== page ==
Thus revealed, the creature buried its nose in the tire-tilled soil...
August 27, 2021
Thoughts on Candyman (2021)

So I saw the new Candyman last night. Brief thoughts: I was disappointed. While I suppose it's a valid take on the mythos, it was neither the direction I would have taken nor the film I wanted to see. But then, I have really strong feelings about Candyman! Keep reading for more totally not spoiler-free commentary.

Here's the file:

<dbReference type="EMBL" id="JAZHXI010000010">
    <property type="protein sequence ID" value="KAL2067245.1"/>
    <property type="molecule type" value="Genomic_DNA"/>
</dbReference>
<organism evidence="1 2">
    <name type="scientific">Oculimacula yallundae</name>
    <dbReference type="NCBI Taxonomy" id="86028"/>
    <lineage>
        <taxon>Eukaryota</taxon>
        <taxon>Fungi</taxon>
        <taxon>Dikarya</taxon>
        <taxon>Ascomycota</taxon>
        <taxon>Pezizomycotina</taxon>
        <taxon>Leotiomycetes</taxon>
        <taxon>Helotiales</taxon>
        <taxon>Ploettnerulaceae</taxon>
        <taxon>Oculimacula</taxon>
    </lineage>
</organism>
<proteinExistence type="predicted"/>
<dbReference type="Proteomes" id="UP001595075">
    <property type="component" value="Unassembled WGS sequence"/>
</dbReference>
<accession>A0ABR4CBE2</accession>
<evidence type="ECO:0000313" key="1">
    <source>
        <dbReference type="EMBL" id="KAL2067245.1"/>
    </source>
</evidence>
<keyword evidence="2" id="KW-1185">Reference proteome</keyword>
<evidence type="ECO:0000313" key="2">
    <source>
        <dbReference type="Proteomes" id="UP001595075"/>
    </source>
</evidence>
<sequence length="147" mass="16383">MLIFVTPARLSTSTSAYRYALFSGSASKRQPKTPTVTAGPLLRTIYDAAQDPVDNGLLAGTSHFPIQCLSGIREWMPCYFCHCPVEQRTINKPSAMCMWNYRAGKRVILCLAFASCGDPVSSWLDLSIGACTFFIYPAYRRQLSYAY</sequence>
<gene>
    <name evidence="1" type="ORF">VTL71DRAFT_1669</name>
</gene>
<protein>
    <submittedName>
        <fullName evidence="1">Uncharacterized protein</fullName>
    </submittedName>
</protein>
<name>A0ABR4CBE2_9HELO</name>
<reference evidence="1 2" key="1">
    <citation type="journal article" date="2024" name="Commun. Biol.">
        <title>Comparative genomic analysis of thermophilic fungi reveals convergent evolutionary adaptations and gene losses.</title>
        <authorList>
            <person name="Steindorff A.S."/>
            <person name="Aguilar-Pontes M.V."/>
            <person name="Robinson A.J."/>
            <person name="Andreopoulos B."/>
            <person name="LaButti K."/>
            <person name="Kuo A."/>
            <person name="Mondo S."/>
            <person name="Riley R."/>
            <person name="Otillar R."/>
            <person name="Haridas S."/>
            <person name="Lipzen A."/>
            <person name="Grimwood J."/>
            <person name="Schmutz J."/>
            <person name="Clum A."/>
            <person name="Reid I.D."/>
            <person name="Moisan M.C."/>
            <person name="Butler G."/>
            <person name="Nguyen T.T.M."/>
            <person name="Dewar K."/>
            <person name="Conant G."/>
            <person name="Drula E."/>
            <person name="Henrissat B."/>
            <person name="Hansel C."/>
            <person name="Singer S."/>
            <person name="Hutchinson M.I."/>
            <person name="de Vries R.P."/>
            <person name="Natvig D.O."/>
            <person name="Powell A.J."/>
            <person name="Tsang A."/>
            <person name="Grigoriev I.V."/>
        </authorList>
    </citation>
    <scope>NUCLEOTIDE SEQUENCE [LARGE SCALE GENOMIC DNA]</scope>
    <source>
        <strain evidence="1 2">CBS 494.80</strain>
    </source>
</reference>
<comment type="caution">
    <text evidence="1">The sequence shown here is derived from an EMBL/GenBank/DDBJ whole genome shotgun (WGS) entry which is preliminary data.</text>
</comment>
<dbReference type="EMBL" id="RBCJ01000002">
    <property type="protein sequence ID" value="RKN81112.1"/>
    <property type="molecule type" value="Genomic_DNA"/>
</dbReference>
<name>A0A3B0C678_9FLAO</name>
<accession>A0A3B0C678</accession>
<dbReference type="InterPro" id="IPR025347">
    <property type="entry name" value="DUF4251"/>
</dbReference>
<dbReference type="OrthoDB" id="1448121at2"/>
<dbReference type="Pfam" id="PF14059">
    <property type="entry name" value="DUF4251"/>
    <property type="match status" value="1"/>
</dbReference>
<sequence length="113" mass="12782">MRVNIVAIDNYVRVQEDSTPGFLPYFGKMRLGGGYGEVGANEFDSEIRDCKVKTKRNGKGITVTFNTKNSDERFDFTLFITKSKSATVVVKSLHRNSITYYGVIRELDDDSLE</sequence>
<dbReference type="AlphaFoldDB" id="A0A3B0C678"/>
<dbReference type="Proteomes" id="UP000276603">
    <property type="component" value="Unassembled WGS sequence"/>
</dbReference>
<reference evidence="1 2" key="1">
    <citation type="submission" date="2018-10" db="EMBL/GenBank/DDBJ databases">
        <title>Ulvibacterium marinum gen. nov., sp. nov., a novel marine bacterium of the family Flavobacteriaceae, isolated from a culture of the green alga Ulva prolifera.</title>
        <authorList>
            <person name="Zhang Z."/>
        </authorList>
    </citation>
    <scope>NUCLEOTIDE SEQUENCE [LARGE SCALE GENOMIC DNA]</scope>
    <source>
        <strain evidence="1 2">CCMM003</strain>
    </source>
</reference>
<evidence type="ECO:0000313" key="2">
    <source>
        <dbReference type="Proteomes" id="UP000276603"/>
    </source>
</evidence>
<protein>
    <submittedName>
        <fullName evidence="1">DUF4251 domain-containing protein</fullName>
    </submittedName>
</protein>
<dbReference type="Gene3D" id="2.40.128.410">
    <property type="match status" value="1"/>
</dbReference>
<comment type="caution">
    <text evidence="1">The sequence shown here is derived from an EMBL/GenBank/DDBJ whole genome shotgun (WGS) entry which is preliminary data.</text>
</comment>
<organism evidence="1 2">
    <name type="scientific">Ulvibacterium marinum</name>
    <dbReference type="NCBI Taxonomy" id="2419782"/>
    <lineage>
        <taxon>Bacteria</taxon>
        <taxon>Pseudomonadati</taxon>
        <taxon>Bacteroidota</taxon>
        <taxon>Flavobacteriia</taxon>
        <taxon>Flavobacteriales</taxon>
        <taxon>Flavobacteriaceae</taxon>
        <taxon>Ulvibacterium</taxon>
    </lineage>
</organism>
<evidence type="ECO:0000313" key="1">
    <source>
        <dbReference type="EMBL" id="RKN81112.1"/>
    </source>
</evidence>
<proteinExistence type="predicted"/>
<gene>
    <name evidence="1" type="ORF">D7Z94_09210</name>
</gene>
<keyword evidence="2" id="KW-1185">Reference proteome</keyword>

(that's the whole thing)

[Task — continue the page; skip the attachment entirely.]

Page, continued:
Like Hellraiser, Candyman and its sequel (not the third one, ugh) are among my favorite horror films -- though, like Hellraiser, my reasons for loving them aren't *entirely* things for which the films deserve credit. For instance, while Candyman certainly describes the concept more than once in his dialogue, the movies don't much *dwell* on the nature of his existence: he exists as rumor. He kills not out of malice or for revenge, but rather because he must in order to live. People summon him because they do not believe he exists; he kills them to ensure that others, now convinced of his existence by the deaths of their neighbors' cousins' friends, will spread the gospel by which he endures. (Of course, one could argue that killing his victims is unnecessary and potentially even counterproductive -- he'd arguably be more popular if he simply appeared to those who invoked him -- but that wouldn't make for a particularly scary movie.)